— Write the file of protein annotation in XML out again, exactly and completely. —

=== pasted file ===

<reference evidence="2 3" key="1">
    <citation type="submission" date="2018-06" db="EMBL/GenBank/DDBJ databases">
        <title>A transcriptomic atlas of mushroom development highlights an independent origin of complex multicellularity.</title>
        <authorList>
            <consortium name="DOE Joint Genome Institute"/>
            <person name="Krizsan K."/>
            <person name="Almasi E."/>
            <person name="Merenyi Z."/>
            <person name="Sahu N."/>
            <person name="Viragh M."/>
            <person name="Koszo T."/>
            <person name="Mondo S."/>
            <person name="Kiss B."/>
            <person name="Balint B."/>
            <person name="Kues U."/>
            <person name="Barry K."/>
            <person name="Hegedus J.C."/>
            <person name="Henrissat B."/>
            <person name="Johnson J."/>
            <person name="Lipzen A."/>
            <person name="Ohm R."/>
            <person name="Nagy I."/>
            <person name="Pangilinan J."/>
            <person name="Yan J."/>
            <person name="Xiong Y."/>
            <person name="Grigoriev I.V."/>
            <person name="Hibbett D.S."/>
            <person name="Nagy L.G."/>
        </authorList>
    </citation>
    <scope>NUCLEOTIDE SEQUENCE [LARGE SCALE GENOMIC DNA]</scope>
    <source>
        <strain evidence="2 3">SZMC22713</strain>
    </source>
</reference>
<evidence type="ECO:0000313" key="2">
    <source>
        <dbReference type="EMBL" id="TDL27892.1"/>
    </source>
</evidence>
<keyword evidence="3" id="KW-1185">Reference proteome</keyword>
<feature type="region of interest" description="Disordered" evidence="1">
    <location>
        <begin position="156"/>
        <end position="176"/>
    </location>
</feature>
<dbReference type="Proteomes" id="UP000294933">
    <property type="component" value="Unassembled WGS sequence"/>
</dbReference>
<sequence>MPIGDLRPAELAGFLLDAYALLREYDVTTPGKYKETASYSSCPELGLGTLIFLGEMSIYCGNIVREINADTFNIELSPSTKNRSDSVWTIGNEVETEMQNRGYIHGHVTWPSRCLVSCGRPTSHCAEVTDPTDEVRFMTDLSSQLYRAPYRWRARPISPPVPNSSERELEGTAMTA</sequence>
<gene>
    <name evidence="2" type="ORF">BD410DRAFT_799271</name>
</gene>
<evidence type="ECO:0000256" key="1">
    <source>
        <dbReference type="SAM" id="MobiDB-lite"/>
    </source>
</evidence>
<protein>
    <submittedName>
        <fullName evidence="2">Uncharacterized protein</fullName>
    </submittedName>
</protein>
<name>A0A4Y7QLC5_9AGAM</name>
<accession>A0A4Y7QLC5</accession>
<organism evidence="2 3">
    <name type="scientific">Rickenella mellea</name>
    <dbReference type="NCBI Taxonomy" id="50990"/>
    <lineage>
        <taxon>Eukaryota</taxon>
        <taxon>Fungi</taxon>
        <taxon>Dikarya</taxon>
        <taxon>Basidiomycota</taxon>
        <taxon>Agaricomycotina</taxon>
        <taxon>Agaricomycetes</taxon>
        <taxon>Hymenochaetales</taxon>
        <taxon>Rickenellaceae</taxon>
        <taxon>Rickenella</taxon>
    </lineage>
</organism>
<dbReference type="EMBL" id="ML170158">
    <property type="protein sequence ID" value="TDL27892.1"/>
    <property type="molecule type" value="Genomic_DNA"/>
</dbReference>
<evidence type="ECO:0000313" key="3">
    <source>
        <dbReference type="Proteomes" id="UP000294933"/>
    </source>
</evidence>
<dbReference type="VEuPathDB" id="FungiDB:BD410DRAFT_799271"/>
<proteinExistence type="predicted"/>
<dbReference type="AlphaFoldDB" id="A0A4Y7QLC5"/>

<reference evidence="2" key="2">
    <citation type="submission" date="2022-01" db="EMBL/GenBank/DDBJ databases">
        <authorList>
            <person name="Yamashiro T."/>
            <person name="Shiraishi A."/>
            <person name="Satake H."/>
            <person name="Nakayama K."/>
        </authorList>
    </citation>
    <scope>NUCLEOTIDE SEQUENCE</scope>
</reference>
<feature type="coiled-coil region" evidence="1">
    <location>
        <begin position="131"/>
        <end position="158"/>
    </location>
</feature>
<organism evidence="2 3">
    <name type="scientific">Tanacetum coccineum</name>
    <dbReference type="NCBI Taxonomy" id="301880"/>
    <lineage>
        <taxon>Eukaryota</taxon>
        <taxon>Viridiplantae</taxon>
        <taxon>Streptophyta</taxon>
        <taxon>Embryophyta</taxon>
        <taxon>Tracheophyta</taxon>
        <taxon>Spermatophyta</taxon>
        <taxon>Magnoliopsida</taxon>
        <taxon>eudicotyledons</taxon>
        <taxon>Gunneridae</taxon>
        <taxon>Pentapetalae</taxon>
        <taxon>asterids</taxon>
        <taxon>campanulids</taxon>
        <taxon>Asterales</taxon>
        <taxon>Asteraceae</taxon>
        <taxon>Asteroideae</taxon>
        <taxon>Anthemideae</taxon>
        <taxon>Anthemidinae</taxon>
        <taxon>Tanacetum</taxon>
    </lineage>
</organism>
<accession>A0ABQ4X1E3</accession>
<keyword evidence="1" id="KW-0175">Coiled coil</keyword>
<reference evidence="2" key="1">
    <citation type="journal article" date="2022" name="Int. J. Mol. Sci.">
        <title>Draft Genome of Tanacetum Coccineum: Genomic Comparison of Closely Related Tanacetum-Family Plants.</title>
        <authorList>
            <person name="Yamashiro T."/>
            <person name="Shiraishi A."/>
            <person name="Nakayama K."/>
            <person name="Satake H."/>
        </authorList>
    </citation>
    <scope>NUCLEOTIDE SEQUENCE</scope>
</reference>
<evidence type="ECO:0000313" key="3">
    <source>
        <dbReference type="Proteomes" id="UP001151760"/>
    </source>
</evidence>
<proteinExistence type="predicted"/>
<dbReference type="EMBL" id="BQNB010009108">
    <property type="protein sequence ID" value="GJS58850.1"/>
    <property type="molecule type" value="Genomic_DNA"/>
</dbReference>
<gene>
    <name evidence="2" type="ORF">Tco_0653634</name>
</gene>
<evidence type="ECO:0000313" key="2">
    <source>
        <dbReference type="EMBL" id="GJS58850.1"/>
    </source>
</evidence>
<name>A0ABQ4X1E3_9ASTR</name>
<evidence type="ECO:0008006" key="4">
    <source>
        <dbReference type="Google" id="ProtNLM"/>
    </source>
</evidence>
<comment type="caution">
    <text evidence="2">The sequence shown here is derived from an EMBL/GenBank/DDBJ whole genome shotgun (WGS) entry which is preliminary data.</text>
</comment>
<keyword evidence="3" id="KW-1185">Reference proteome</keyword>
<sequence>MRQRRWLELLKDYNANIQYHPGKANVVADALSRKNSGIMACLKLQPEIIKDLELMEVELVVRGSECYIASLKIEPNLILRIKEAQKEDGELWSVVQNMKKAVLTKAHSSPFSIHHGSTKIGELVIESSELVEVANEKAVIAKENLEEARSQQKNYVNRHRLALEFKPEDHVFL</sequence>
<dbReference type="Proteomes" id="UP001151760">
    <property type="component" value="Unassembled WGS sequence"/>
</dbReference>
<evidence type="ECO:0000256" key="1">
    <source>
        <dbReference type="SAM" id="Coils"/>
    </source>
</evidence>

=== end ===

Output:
<reference evidence="2 3" key="1">
    <citation type="submission" date="2018-06" db="EMBL/GenBank/DDBJ databases">
        <title>A transcriptomic atlas of mushroom development highlights an independent origin of complex multicellularity.</title>
        <authorList>
            <consortium name="DOE Joint Genome Institute"/>
            <person name="Krizsan K."/>
            <person name="Almasi E."/>
            <person name="Merenyi Z."/>
            <person name="Sahu N."/>
            <person name="Viragh M."/>
            <person name="Koszo T."/>
            <person name="Mondo S."/>
            <person name="Kiss B."/>
            <person name="Balint B."/>
            <person name="Kues U."/>
            <person name="Barry K."/>
            <person name="Hegedus J.C."/>
            <person name="Henrissat B."/>
            <person name="Johnson J."/>
            <person name="Lipzen A."/>
            <person name="Ohm R."/>
            <person name="Nagy I."/>
            <person name="Pangilinan J."/>
            <person name="Yan J."/>
            <person name="Xiong Y."/>
            <person name="Grigoriev I.V."/>
            <person name="Hibbett D.S."/>
            <person name="Nagy L.G."/>
        </authorList>
    </citation>
    <scope>NUCLEOTIDE SEQUENCE [LARGE SCALE GENOMIC DNA]</scope>
    <source>
        <strain evidence="2 3">SZMC22713</strain>
    </source>
</reference>
<evidence type="ECO:0000313" key="2">
    <source>
        <dbReference type="EMBL" id="TDL27892.1"/>
    </source>
</evidence>
<keyword evidence="3" id="KW-1185">Reference proteome</keyword>
<feature type="region of interest" description="Disordered" evidence="1">
    <location>
        <begin position="156"/>
        <end position="176"/>
    </location>
</feature>
<dbReference type="Proteomes" id="UP000294933">
    <property type="component" value="Unassembled WGS sequence"/>
</dbReference>
<sequence>MPIGDLRPAELAGFLLDAYALLREYDVTTPGKYKETASYSSCPELGLGTLIFLGEMSIYCGNIVREINADTFNIELSPSTKNRSDSVWTIGNEVETEMQNRGYIHGHVTWPSRCLVSCGRPTSHCAEVTDPTDEVRFMTDLSSQLYRAPYRWRARPISPPVPNSSERELEGTAMTA</sequence>
<gene>
    <name evidence="2" type="ORF">BD410DRAFT_799271</name>
</gene>
<evidence type="ECO:0000256" key="1">
    <source>
        <dbReference type="SAM" id="MobiDB-lite"/>
    </source>
</evidence>
<protein>
    <submittedName>
        <fullName evidence="2">Uncharacterized protein</fullName>
    </submittedName>
</protein>
<name>A0A4Y7QLC5_9AGAM</name>
<accession>A0A4Y7QLC5</accession>
<organism evidence="2 3">
    <name type="scientific">Rickenella mellea</name>
    <dbReference type="NCBI Taxonomy" id="50990"/>
    <lineage>
        <taxon>Eukaryota</taxon>
        <taxon>Fungi</taxon>
        <taxon>Dikarya</taxon>
        <taxon>Basidiomycota</taxon>
        <taxon>Agaricomycotina</taxon>
        <taxon>Agaricomycetes</taxon>
        <taxon>Hymenochaetales</taxon>
        <taxon>Rickenellaceae</taxon>
        <taxon>Rickenella</taxon>
    </lineage>
</organism>
<dbReference type="EMBL" id="ML170158">
    <property type="protein sequence ID" value="TDL27892.1"/>
    <property type="molecule type" value="Genomic_DNA"/>
</dbReference>
<evidence type="ECO:0000313" key="3">
    <source>
        <dbReference type="Proteomes" id="UP000294933"/>
    </source>
</evidence>
<dbReference type="VEuPathDB" id="FungiDB:BD410DRAFT_799271"/>
<proteinExistence type="predicted"/>
<dbReference type="AlphaFoldDB" id="A0A4Y7QLC5"/>

<reference evidence="2" key="2">
    <citation type="submission" date="2022-01" db="EMBL/GenBank/DDBJ databases">
        <authorList>
            <person name="Yamashiro T."/>
            <person name="Shiraishi A."/>
            <person name="Satake H."/>
            <person name="Nakayama K."/>
        </authorList>
    </citation>
    <scope>NUCLEOTIDE SEQUENCE</scope>
</reference>
<feature type="coiled-coil region" evidence="1">
    <location>
        <begin position="131"/>
        <end position="158"/>
    </location>
</feature>
<organism evidence="2 3">
    <name type="scientific">Tanacetum coccineum</name>
    <dbReference type="NCBI Taxonomy" id="301880"/>
    <lineage>
        <taxon>Eukaryota</taxon>
        <taxon>Viridiplantae</taxon>
        <taxon>Streptophyta</taxon>
        <taxon>Embryophyta</taxon>
        <taxon>Tracheophyta</taxon>
        <taxon>Spermatophyta</taxon>
        <taxon>Magnoliopsida</taxon>
        <taxon>eudicotyledons</taxon>
        <taxon>Gunneridae</taxon>
        <taxon>Pentapetalae</taxon>
        <taxon>asterids</taxon>
        <taxon>campanulids</taxon>
        <taxon>Asterales</taxon>
        <taxon>Asteraceae</taxon>
        <taxon>Asteroideae</taxon>
        <taxon>Anthemideae</taxon>
        <taxon>Anthemidinae</taxon>
        <taxon>Tanacetum</taxon>
    </lineage>
</organism>
<accession>A0ABQ4X1E3</accession>
<keyword evidence="1" id="KW-0175">Coiled coil</keyword>
<reference evidence="2" key="1">
    <citation type="journal article" date="2022" name="Int. J. Mol. Sci.">
        <title>Draft Genome of Tanacetum Coccineum: Genomic Comparison of Closely Related Tanacetum-Family Plants.</title>
        <authorList>
            <person name="Yamashiro T."/>
            <person name="Shiraishi A."/>
            <person name="Nakayama K."/>
            <person name="Satake H."/>
        </authorList>
    </citation>
    <scope>NUCLEOTIDE SEQUENCE</scope>
</reference>
<evidence type="ECO:0000313" key="3">
    <source>
        <dbReference type="Proteomes" id="UP001151760"/>
    </source>
</evidence>
<proteinExistence type="predicted"/>
<dbReference type="EMBL" id="BQNB010009108">
    <property type="protein sequence ID" value="GJS58850.1"/>
    <property type="molecule type" value="Genomic_DNA"/>
</dbReference>
<gene>
    <name evidence="2" type="ORF">Tco_0653634</name>
</gene>
<evidence type="ECO:0000313" key="2">
    <source>
        <dbReference type="EMBL" id="GJS58850.1"/>
    </source>
</evidence>
<name>A0ABQ4X1E3_9ASTR</name>
<evidence type="ECO:0008006" key="4">
    <source>
        <dbReference type="Google" id="ProtNLM"/>
    </source>
</evidence>
<comment type="caution">
    <text evidence="2">The sequence shown here is derived from an EMBL/GenBank/DDBJ whole genome shotgun (WGS) entry which is preliminary data.</text>
</comment>
<keyword evidence="3" id="KW-1185">Reference proteome</keyword>
<sequence>MRQRRWLELLKDYNANIQYHPGKANVVADALSRKNSGIMACLKLQPEIIKDLELMEVELVVRGSECYIASLKIEPNLILRIKEAQKEDGELWSVVQNMKKAVLTKAHSSPFSIHHGSTKIGELVIESSELVEVANEKAVIAKENLEEARSQQKNYVNRHRLALEFKPEDHVFL</sequence>
<dbReference type="Proteomes" id="UP001151760">
    <property type="component" value="Unassembled WGS sequence"/>
</dbReference>
<evidence type="ECO:0000256" key="1">
    <source>
        <dbReference type="SAM" id="Coils"/>
    </source>
</evidence>